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The Division collaborates with policy makers, health educators, public and private agencies, and experts in the field of health and wellness on projects and initiatives. 

DDS aims to promote healthy living and prevention of secondary conditions for people with disabilities and create healthier, more inclusive communities through policy, systems and environmental changes.  

 

Current and Upcoming Projects

New Jersey Healthy Communities Network (NJHCN)

NJHCN is a public-private funding collaborative that provides small grants to non-profit organizations, New Jersey counties and municipalities, early childcare/education centers, New Jersey K-12 public school districts and/or tax-exempt educational institutions with the goal of increasing public health impact and promoting social justice through policy change and inclusion.

Through the New Jersey Healthy Communities Network (NJHCN), DDS funds three New Jersey organizations that align with the Division's overall goal of inclusion, improving health outcomes for individuals with disabilities through policy, systems, and environmental change. 


Promoting Inclusive Prevention and Intervention Efforts for Sexual and Domestic Violence Assault Survivors with Disabilities (STOP Violence Against Women Act)

Research indicates that individuals with disabilities experience higher rates of interpersonal violence, including sexual abuse, domestic violence, and financial abuse and face additional barriers to help-seeking.

A number of gaps exist within the delivery of services to victims of violence with disabilities.

The New Jersey Division of Disability Services (DDS) is committed to addressing these gaps by working in partnership with sexual and domestic violence service providers in the state. With generous support from the New Jersey Department of Law and Public Safety, Office of The Attorney General, DDS is leading a three-phase policy, system and environmental change initiative to promote inclusive prevention and intervention efforts for sexual and domestic violence assault survivors with disabilities.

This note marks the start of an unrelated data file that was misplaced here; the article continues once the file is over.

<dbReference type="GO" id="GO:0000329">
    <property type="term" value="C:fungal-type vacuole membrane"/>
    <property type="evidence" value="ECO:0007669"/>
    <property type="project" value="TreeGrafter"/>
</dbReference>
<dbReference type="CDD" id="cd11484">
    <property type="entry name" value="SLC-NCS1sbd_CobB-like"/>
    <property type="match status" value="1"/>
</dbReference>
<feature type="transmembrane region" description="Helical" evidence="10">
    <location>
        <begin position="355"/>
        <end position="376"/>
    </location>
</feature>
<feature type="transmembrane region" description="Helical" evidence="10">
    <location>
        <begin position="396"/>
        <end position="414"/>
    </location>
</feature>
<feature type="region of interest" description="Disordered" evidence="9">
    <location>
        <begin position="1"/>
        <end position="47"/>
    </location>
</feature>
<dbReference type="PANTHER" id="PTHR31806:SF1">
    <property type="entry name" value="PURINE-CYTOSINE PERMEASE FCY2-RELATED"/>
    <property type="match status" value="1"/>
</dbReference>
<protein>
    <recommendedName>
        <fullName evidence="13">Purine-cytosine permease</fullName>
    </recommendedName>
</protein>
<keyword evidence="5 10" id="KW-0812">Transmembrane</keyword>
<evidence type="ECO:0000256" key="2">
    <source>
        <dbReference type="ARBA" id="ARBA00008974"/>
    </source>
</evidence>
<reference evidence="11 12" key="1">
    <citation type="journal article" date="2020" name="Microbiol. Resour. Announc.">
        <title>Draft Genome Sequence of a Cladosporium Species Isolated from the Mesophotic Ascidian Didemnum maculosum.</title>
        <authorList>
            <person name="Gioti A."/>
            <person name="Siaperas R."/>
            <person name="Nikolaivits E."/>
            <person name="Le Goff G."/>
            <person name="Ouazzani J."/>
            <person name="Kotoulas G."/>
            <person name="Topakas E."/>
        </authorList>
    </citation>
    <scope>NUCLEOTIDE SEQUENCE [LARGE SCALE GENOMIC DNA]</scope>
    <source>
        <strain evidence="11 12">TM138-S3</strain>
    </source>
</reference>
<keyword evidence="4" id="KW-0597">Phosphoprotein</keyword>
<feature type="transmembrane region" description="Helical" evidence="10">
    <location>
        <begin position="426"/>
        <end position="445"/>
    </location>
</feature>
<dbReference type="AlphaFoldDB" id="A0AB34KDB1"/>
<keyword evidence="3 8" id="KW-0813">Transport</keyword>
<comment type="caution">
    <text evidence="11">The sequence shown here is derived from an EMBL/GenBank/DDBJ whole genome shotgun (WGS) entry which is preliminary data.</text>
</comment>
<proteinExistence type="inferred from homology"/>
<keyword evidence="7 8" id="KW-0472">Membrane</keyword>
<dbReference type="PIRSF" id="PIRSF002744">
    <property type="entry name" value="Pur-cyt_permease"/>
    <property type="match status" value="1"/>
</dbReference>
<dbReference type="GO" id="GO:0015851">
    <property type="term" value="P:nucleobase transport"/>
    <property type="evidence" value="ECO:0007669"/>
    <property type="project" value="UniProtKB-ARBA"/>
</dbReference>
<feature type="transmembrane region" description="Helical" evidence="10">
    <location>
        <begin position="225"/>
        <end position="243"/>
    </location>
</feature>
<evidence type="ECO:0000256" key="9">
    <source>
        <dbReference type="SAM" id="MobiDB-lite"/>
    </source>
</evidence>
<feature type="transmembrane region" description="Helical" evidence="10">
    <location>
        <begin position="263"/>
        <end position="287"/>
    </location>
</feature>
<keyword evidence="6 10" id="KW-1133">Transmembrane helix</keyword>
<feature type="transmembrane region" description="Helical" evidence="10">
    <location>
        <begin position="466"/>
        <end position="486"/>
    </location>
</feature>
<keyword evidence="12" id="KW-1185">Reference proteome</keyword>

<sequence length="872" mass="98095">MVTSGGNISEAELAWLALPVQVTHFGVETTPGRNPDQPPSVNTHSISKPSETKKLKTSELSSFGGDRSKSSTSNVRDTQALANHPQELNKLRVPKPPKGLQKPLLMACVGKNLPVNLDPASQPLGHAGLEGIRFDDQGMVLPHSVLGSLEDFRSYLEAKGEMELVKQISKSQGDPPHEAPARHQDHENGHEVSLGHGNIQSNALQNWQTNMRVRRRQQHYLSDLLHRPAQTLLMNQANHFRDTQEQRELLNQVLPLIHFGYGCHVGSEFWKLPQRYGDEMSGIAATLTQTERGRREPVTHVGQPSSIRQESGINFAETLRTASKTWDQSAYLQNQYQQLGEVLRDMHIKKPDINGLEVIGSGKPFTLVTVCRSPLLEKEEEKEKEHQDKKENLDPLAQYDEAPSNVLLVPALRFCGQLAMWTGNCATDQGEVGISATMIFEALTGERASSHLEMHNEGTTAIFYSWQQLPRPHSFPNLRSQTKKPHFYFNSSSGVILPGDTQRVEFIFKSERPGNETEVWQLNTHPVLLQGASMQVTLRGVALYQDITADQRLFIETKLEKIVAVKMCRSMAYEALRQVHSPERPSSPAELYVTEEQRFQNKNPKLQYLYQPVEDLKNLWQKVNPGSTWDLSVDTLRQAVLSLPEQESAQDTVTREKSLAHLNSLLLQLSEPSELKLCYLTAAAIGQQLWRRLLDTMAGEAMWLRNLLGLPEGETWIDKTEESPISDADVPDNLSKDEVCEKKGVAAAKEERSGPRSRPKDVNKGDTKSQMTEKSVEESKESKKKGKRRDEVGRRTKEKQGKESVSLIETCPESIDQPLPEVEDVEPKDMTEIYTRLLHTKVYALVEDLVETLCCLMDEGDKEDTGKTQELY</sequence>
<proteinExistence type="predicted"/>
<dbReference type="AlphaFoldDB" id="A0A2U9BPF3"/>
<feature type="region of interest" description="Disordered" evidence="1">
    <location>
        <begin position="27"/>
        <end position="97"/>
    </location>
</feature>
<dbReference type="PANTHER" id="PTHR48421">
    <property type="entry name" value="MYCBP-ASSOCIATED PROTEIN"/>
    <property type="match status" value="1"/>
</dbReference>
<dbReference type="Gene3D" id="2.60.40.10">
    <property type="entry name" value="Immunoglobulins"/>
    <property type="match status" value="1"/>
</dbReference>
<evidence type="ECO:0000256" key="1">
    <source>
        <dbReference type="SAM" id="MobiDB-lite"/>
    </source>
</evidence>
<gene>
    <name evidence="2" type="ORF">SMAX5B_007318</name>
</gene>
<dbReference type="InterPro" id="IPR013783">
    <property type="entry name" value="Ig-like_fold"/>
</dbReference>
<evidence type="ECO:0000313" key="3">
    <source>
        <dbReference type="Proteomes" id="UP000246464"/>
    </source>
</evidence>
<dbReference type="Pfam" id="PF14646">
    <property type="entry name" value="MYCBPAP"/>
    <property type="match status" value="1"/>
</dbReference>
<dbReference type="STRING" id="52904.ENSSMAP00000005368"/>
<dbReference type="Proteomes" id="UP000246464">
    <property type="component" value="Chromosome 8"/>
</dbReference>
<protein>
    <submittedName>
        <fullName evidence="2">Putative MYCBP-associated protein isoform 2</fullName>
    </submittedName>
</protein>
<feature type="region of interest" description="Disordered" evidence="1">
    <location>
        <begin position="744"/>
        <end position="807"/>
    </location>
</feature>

• Phase I (Spring 2020) – DDS partnered with the Center on Violence Against Women & Children at the Rutgers School of Social Work to conduct a state-wide needs assessment to identify barriers and opportunities for service providers related to supporting individuals with disabilities.  The evaluation findings are pending and will inform Phase III of the project. 

  • Phase II (July 2020) – Interviews with individuals with disabilities who are survivors of sexual and domestic violence will be conducted to identify service delivery gaps that prevent survivors from accessing critical services.  These data will be analyzed with data collected from service providers in Phase one, to guide the development and implementation of systems level change for inclusive support environments. 

  • Phase III (January 2021) – DDS will develop local/regional-level service provider trainings and resource tools, based on the needs that emerge from Phase I and II, to encourage sharing of best practices and sustainable collaborations that enhance services, improve access for survivors, and pilot models of inclusivity for all communities.
 
 
Historical Projects

The Unheard Voice: Addressing Violence Against Women with Disabilities

The Division received a multi-year grant from the STOP Violence Against Women Act and is worked collaboratively with its sister agency, the Division of Developmental Disabilities, and two of the state’s leading agencies focusing on domestic violence and sexual assault of women, The New Jersey Coalition to End Domestic Violence and the New Jersey Coalition Against Sexual Assault, to adapt and deliver training material.

The target audiences for this project included women with more severe cognitive/intellectual disabilities, direct support staff, professionals working with women with disabilities, and domestic violence and sexual assault professionals throughout the state.

Related Materials: 

Violence Against Women with Disabilities: Spot the Signs, Ask the Questions (English), (Spanish)